I'm not bringing any kids' books with me, either. I'm feeling a little shaky about that, but this is a retreat. I'm supposed to be retreating from my daily life. And I will be working on the 365 Story Project, which, by the way, I'm two days behind on because of all the chatting I've been doing with those brilliant creative writing students in Vermont and all the ice I've been dealing with here in central Connecticut this past week.

So I'm signing off for a while.


Thursday, January 08, 2009

You Will Believe You Are At Camp

Chiggers by Hope Larson made me feel that I didn't miss anything by not having gone to summer camp. On the other hand, I recognized a lot of what was going on in this charming graphic novel, because summer camp sounds a whole lot like college dorm life, minus the sex and drinking.

Chiggers is about young Abby's experience at summer camp. She was looking forward to more of the good times she'd had in previous years with her friend, Rose. But Rose, an older camper, is now a Cabin Assistant. So Abby is on her own, struggling with making new relationships with new people who often aren't in the same scheduled activities she's in and who sometimes talk about her in the bathroom and who she works things out with, after all, in time for everyone to promise to write when camp's over.

It could be argued that there's no real story here, with a traditonal plot and a climax. It's one of those Zenny books that you just have to enjoy moment to moment.

And I did.

As a graphic novel, Chiggers works very well. I will admit that there were a couple of characters I had trouble keeping separate for a while, but otherwise the graphics did what they were supposed to do--they showed setting and background and action. The opening pages, in particular, did a wonderful job of showing us a young girl getting ready for and going to camp. And, though I've never been to camp, I've left some kids off at one, and the pages where Abby is lying on her bunk by herself waiting for more people to show up expressed exactly what I think must have been going on for the young Gauthiers. For that matter, it's what goes on when you're the first one to arrive at the dorm in the fall. Except for the lying down part, it's what happens when you're the first one to arrive anywhere.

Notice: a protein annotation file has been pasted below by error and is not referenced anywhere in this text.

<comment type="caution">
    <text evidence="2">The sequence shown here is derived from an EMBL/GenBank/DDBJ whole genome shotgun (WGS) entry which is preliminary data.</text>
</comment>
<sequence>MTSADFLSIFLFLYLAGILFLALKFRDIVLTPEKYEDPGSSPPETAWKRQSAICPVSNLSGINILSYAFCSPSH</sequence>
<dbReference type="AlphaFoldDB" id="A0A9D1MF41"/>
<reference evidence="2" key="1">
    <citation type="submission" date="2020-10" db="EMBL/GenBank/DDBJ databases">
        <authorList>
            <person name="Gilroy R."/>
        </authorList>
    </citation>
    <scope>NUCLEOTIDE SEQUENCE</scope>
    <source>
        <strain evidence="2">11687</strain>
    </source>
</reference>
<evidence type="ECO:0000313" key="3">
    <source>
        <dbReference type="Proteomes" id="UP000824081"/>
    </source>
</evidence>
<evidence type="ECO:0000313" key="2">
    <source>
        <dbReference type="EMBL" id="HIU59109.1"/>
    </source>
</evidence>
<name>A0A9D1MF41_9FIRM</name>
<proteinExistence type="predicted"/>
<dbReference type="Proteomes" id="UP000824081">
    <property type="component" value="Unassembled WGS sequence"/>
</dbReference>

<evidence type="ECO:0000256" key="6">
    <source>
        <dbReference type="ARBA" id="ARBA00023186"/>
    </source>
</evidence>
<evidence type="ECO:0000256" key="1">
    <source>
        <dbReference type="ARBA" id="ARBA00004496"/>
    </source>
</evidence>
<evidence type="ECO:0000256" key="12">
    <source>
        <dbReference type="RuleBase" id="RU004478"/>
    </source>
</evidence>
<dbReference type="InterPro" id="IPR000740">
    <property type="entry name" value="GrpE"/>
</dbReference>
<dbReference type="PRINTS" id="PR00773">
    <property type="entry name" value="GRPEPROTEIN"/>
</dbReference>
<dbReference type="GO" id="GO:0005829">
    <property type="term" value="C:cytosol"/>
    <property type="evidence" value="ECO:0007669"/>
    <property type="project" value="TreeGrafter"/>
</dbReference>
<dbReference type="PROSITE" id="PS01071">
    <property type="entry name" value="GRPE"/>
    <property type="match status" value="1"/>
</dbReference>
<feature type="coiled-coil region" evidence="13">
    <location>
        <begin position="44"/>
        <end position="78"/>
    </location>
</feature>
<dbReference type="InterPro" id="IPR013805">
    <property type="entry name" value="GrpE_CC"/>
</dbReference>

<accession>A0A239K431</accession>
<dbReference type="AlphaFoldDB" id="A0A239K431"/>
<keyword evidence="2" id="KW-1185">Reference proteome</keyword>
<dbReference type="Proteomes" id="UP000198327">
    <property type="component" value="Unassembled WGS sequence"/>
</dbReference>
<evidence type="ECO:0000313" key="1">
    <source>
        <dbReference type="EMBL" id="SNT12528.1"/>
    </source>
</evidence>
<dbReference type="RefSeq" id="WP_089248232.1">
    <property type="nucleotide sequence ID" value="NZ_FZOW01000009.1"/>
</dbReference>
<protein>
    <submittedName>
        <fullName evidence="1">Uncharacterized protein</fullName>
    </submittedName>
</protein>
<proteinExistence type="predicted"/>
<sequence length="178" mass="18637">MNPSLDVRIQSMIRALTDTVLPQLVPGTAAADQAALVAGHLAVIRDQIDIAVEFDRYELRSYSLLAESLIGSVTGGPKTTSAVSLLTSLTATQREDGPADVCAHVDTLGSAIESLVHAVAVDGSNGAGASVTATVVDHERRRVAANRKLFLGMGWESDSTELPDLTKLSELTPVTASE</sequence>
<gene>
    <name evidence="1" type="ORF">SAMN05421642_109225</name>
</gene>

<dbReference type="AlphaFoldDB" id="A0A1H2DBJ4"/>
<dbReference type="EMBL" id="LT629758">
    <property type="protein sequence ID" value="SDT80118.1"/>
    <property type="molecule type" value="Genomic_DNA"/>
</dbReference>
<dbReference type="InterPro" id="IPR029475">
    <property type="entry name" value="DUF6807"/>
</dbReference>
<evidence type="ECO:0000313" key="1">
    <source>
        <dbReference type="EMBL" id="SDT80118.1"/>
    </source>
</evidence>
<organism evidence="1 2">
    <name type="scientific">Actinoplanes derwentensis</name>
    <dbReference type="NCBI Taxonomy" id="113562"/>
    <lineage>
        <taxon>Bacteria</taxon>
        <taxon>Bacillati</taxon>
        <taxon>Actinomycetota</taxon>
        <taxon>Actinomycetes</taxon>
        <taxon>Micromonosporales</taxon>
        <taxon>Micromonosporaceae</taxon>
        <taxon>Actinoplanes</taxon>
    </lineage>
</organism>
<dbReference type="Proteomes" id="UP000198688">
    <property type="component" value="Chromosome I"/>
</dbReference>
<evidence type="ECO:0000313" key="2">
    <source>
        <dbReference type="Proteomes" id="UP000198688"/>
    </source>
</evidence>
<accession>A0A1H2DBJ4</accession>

I do wonder how boy readers will react to Chiggers, if it's just a little too estrogen-ridden for them. That's not a complaint, though. I'm just curious.

Chiggers is a finalist for a Cybil in the elementary and middle grade graphic novel category.

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Wednesday, January 07, 2009

Start Your Partying Now

The Big E's birthday is two weeks from today. Get your birthday wishes in now for your chance at winning a signed copy of The Hero of Ticonderoga, which deals with a sixth grade student who finds herself forced to do an oral report on Vermont's famous old dead guy.

Now, I'm interested in this nearly eight-year-old book because I'm the author, and I have a box of copies of the thing. But why should you care? Well, Hero was an ALA Notable back in 2002, right around the time I started blogging but before most of you knew me. And the ALA citation includes the word "ribald." How often do you suppose that happens?

In addition, the book has been used in schools in Vermont and New York. Just last month it was used as an enrichment-type reader for a fifth grade class in Connecticut during its Revolutionary War unit.